James Dickey’s “Deer Among Cattle,” a Warm-up to Snopes

Who reads Roethke anymore?  In the late sixties his work was widely loved, and Jim Dickey seemed the heir to Roethke’s great dramatic force and his sense of the non-human living things.  When I decided to feature Dickey’s “Deer Among Cattle” as our first Poem of the Week, I was thinking of the compulsion some poets used to feel to find the wildness in the tamed and the timid in the wild, a diminishing ingredient in our evermore urban and virtual culture.  I’ve held onto this poem (first selected for Shenandoah by Richard Howard, later appearing in JD’s collections Poems: 1957-1967 and Falling, from Wesleyan in ’69), even through the whitetails’ recent and unwelcome ravaging of my wife’s hostas, because I like to remember the quieter side of Dickey, the side he displayed when not playing the ringmaster, jester or Hun.

It’s not a poem that requires epic explanation, but I invite readers to watch the movement of light and sparks across the poem, where brightness is beauty and where it is invasive.  Larry Lieberman once wrote that Dickey was drawn to “spirits in flux,” but here the deer spirit, if I can play the primitive note for a second, is not changing itself so much as offering an alternative which the cattle just aren’t up to, but the narrator might be.  No less wild for being fenced (he — branched forehead identifies the gender — jumped in, he can jump out), the deer in darkness can afford to associate this night with the “bred-for-slaughter,” but before their demise, he’ll have to skedaddle, as the cattle owners would like to put him on their “table,” too.

What I’d really like to hear from readers is what you all make of the prominently placed “searing,” how you think JD believed the deer could “Turn grass into forest,” what the full import of “foreclosed” might be and whether you think the narrator, who evidently values the deer’s role in this tableau, can (or believes he can) feel more kinship with the free range deer than the fenced (“paralyzed,” though the word’s modifying of “fence” asks us to be a bit gymnastic) cattle.  (Speaking of gymnastic, my own syntax there leaves me with sore metaphorus maximus muscles.) Does “the only living thing” exclude the narrator because he’s not in the flashlight’s beam?  Does “night of the hammer” mean the night before they’re sledged, or is this actually occurring AFTER the cattle have been, to be arch, “slain”?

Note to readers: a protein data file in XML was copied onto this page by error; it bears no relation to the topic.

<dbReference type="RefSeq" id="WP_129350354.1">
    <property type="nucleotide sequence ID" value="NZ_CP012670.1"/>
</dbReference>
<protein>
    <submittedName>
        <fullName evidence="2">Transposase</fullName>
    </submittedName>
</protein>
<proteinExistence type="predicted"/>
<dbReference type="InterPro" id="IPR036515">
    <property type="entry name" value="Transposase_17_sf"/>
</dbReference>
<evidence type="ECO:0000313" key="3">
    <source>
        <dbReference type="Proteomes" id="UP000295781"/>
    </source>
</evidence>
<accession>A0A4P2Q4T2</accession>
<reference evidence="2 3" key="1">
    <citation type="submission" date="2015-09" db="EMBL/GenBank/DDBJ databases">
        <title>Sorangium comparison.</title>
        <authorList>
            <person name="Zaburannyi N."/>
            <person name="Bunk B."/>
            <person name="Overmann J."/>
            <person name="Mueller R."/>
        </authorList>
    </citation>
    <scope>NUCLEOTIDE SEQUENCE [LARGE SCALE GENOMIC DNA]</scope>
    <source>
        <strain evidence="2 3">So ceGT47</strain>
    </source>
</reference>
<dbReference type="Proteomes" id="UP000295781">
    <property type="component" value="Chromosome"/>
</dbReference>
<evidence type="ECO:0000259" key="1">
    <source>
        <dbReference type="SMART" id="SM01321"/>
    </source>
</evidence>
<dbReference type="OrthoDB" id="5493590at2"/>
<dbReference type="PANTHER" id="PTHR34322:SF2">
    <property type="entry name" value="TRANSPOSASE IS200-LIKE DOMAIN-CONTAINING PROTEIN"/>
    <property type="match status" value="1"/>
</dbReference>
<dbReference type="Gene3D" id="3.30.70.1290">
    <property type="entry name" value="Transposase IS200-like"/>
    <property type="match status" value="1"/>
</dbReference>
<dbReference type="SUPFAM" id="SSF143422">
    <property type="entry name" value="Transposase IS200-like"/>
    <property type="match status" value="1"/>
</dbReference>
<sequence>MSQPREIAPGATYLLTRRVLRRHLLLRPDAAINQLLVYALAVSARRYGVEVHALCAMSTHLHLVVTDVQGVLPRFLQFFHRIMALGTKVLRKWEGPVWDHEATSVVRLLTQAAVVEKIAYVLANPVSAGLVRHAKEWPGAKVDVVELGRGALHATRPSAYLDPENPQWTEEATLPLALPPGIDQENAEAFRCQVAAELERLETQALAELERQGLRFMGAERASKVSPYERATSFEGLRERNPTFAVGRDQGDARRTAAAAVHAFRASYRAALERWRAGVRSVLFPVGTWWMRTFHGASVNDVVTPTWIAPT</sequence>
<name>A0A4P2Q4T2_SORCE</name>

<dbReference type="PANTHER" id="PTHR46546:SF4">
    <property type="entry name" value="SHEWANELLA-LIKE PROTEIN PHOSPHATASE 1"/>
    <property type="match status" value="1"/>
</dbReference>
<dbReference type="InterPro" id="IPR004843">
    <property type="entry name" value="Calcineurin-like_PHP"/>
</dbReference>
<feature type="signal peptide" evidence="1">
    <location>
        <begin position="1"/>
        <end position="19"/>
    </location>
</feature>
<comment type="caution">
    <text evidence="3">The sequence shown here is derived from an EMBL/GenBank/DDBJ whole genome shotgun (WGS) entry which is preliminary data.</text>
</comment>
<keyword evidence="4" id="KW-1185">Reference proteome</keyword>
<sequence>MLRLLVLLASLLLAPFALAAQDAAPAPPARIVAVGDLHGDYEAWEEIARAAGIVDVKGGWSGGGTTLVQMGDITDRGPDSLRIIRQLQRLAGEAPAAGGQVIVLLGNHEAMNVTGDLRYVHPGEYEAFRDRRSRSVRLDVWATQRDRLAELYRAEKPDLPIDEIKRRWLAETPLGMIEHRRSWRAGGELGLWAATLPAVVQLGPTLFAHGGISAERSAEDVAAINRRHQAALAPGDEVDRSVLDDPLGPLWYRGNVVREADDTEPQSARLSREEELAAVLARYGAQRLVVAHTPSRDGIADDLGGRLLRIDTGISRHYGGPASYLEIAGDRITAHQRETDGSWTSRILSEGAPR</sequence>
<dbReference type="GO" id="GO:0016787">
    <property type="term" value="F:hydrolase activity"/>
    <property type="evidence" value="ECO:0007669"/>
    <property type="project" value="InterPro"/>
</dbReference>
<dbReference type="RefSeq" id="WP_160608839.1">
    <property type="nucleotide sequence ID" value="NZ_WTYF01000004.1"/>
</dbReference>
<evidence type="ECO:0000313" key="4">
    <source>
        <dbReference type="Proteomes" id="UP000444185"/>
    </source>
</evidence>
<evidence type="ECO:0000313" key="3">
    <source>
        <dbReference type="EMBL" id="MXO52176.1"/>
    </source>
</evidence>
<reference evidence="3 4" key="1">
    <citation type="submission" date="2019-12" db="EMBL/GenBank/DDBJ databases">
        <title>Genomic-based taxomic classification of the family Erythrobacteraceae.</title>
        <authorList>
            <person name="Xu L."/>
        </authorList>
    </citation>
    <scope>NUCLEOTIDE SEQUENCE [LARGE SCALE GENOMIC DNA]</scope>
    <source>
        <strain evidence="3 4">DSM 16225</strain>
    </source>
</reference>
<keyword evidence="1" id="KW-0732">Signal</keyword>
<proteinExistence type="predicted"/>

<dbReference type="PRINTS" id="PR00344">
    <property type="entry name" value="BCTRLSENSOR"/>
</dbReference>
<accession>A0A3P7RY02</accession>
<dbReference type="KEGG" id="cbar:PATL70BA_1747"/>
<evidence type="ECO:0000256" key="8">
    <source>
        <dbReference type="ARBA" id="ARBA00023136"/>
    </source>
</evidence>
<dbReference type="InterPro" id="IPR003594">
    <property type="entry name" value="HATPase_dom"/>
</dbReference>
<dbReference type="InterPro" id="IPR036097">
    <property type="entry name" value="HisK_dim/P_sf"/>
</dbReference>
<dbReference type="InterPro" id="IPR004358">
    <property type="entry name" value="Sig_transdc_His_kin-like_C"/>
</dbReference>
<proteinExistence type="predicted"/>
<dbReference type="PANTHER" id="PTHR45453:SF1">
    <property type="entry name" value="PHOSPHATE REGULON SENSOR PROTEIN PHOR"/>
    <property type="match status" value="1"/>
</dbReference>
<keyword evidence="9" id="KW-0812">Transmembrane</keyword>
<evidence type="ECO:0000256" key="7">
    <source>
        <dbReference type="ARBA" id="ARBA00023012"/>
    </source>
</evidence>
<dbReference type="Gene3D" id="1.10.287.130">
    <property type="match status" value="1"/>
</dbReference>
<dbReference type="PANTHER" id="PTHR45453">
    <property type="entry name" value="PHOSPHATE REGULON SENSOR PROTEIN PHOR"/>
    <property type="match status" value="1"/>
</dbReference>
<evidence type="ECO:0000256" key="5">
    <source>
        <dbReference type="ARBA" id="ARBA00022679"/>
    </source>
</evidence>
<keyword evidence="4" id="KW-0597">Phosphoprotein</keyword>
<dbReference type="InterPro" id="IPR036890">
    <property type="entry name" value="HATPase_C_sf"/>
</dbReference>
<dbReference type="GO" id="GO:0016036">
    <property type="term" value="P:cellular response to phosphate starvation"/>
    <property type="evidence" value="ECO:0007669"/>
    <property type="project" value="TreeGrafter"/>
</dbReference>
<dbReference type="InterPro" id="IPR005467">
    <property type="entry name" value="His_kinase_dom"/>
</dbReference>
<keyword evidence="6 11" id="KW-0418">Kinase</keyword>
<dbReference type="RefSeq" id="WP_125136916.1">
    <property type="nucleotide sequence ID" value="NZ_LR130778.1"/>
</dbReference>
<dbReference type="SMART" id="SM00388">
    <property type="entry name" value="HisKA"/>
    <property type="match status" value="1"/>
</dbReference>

It’s a poem which I think invites and will reward a close reading, but I can’t guarantee a full investigation will leave you admiring the craft more that a brisk run-through.  Dickey has in this celebration and lament once again stepped onto risky ground.

On another matter altogether, as we go on-line, we want to game the Google as much as possible, to manage our site so that it will appear as an option for people seeking particular authors, topics, genres, contests and so on that appear on our site.  If you have suggestions, please let me know.  I’ll be your blogger pretty regularly until my interns can step in two or three weeks from now.
Meanwhile, enjoy the site, and please take advantage of the option to comment on posted poems and prose.

Rod Smith

About R.T. Smith

Writer-in-Residence R.T. Smith reads from his work at Hillel House.R. T. Smith has edited Shenandoah since 1995. His newest book is Chinquapins: Short Short Stories (2015)


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10 Responses to James Dickey’s “Deer Among Cattle,” a Warm-up to Snopes

  1. R.T.,

    Thanks for this very thoughtful reading of a lesser-known poem, and for you reflections on the timid and the wild, which are spot on.

    I think you and your followers will find interesting background to this poem if you take a look at James Agee’s very dark fable, “A Mother’s Tale,” which my father used to read to me when I was a little boy. I see it’s available on line at this link: http://www.amybrown.net/women/mother.html

    Best regards, Chris

  2. “Searing” is disturbing because it’s just a half-step from “branding.” I think the speaker is one of the living things trapped in the human world, like the cattle; he envies the deer’s ability to escape, to turn grass into forest by moving from one to the other.

  3. M. Dickson says: